2015 WORLD UNIVERSITY GAMES
- July 4th-July 11th, 2015 (Saturday-Saturday)
- Gwangju, South Korea
- Prelims 8:30AM/Finals 7PM (local time)
- Prelims 7:30PM (day before)/Finals 6AM (U.S. Eastern Time)
- Full meet preview
- Live feed (finals only)
- In the United States: ESPN3.com
- Twitter: @swimswamlive
We’re up to day 5 of the 2015 World University Games, just past the halfway point of the swimming portion of the Games.
Thursday morning’s action will feature prelims of six new events. The men’s 200 back, women’s 200 free, men’s 100 fly, women’s 50 back and men’s 50 breast will move on to semifinals in day 5’s evening session, while the men’s 1500 participants get the night to rest, with the medal final on Friday.
Men’s 200 back – Prelims
It was American Jacob Pebley winning his heat and coming out with the top morning swim in the 200 back. Pebley was 1:59.46 – well off his incoming best time, but plenty enough to make tonight’s semifinal round.
He’ll be joined by American and Cal teammate Connor Green, who won the heat prior in 1:59.94 and took third overall. In between them was Italy’s Christopher Ciccarese at 1:59.58.
Just on the other side of two minutes is Great Britain’s Joe Patching, an NCAA swimmer for Auburn. Patching was 2:00.09, followed very closely by Russia’s Nikita Babchenko (2:00.23) and Japan’s Keita Sunama (2:00.26).
Women’s 200 Free – Prelims
For the second-straight event, the Americans will take the top seed, and this time they went 1-2. Leah Smith was the only swimmer under two minutes, blowing out the field with a 1:59.43 for the top spot. Shannon Vreeland, who will swim this race with the U.S. 800 free relay at World Champs later this summer, was 2:00.00 on the dot.
Those two are fairly well ahead of the field heading into the semifinals. Australia’s Ami Matsuo was 2:00.88, and after her, things dropped off to a pair of German teammates who tied at 2:01.00 – Paulina Schmiedel and Alina Weber.
Japan also got two into the next round of qualifying with sixth-place Aya Takano (2:01.16) and seventh-place Yasuko Miyamoto (2:01.23).
Men’s 100 Fly – Prelims
In a rare prelim happening, Brazil’s Henrique Martins took the top qualifying spot in the 100 fly, swimming from heat 2 of 7. Coming in outside the circle seed, Martins blew up with a 52.57, a time that no other swimmer in the morning session could match.
The closest challenger was in that seventh and final heat, with Italy’s Piero Codia going 52.69. One heat prior to that, the two American entrants tied for the win, and Matt Ellis and Matt Josa will remain tied for the third seed heading into semis.
Japan’s Masayuki Umemoto was the last guy under 53, going 52.98 for fifth. Switzerland’s Nico van Duijn, an NCAA standout for Georgia Tech, is sixth in 53.01, and just behind him is Bulgaria’s Yauhen Tsurkin, who was the top seed coming into the meet.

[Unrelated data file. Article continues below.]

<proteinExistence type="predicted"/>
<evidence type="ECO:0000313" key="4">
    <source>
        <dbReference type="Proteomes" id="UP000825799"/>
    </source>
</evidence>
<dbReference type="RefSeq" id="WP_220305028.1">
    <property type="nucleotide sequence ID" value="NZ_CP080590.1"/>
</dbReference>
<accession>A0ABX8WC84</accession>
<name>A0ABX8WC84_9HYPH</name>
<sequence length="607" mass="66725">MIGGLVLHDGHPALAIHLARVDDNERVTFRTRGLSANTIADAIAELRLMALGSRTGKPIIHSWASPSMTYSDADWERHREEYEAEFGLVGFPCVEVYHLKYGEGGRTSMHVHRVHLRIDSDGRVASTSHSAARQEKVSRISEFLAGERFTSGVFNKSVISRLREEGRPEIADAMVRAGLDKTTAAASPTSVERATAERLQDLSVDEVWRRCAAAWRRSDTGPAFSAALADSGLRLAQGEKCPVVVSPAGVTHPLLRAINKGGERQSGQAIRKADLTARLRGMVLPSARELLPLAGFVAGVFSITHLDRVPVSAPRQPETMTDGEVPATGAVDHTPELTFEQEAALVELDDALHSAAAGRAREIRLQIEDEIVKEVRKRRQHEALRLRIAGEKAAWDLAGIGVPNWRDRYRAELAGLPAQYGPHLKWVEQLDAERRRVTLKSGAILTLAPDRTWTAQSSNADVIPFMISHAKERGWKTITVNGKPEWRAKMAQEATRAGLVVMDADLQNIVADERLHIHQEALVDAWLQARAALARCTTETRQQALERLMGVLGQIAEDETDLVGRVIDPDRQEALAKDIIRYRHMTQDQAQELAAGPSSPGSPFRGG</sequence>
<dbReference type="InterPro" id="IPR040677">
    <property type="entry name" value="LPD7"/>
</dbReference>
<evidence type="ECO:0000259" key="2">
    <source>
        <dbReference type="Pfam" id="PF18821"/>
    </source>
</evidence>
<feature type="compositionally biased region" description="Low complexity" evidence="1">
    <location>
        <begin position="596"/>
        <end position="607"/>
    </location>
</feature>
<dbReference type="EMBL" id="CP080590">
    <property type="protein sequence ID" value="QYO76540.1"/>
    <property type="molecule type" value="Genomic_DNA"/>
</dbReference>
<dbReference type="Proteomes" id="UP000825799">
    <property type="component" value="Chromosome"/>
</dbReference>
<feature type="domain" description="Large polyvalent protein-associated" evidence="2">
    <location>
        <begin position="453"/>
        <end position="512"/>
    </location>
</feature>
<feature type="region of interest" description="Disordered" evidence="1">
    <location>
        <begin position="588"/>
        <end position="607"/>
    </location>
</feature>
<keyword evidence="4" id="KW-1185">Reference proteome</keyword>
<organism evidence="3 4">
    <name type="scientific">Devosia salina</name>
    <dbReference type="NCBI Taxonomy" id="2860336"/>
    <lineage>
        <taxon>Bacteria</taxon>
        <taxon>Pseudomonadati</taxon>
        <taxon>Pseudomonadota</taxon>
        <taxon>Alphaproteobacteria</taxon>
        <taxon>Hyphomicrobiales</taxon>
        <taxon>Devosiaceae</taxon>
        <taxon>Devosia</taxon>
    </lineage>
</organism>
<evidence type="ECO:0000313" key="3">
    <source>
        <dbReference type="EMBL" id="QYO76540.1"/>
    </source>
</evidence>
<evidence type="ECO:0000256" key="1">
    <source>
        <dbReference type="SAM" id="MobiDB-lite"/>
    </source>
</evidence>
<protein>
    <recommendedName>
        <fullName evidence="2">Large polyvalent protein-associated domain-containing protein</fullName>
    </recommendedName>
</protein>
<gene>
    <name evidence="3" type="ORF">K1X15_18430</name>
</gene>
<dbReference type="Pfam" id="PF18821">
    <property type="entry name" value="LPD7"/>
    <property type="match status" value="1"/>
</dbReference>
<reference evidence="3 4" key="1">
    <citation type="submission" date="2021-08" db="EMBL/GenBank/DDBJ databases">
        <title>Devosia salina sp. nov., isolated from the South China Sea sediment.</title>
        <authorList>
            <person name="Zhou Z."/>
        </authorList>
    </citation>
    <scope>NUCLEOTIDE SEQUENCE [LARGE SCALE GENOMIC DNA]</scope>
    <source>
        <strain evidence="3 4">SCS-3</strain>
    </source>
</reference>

Women’s 50 back – Prelims
Teammates Rachel Bootsma and Elizabeth Pelton went 1-2 in their circle-seeded heat and held up for the first and third spots, putting the U.S. back on top after the men’s fly. Bootsma’s 28.39 barely nipped Australian Holly Barratt for the one-seed, and both are only about a half-second off the World University Games record with two more swims to go.
Barratt was 28.43, and Pelton’s 28.64 slots in as the third qualifier. That puts Bootsma and Pelton side-by-side once again in a semifinal tonight.
France’s Camille Gheorghiu was only a tick behind Pelton at 28.68.
The home nation of Korea will get a highly-placed semifinalist to cheer on tonight, as Yu Hyounji went 28.77 for the fifth seed. She beat out Italian Arianna Barbieri (28.81) for that spot. Behind them are Kazakhstan’s Yekaterina Rudenko and South African Jessica Ashley-Cooper, who tied for seventh at 28.85.
Men’s 50 Breast – Prelims
Italian Andrea Toniato blasted one of the best swims of the morning, going 27.06 to take the top seed and break the World University Games record in the 50 breaststroke.
The 24-year-old Toniato missed finaling in the 100 breast by just over a tenth, taking 9th in semis, but he looks a much better shot to make the final here. He crushed his heat by over half a second and is the top qualifier by just over four tenths.
That puts him 3rd in the world this year, behind only the previous two world record-holders, Britain’s Adam Peaty and South Africa’s Cameron van der Burgh:
Ireland’s Alexander Murphy won the final circle-seeded heat in 27.49 and will sit second. One heat earlier, Russia’s Kirill Prigoda went 27.58 and now sits third.
He had to fight off Serbia’s Caba Siladi for that spot, though, with Siladi coming in at 27.59.
Not far back is Brazil’s Raphael Rodrigues at 27.62, and German Fabian Schwingenschlogl, an All-American for Western Kentucky who is now transferring to Missouri, went 27.85 for sixth.
Men’s 1500 free -Prelims
Great Britain’s Jay Lelliott trailed for nearly the whole race in the final 1500 free heat, but made a thrilling comeback to take the top seed with a 15:08.47. He passed up Japan’s Ayatsugu Hirai late, but Hirai still nabbed the second seed at 15:09.01.
Hirai barely eked out that spot over the winner of the previous heat, Ukrainian distance man Sergii Frolov (15:09.34).
Japan’s Kohei Yamamoto (15:11.50) rounds out a top four that pretty well separated themselves from the field, though obviously lots can change by the final in a race this long.
The US’s Arthur Frayler was fifth in 15:17.83 after finishing just behind Hirai in the final heat. Fellow North American Jon Thomas McKay of Canada sits sixth in 15:21.82.
The last two into the final will be Australia’s Jack McLoughlin (15:21.82) and Italy’s Matteo Furlan (15:24.32). Swimming in front of a home crowd, Korea’s Baek Seungho just missed the cut by one spot after taking fifth in his heat at 15:30.67.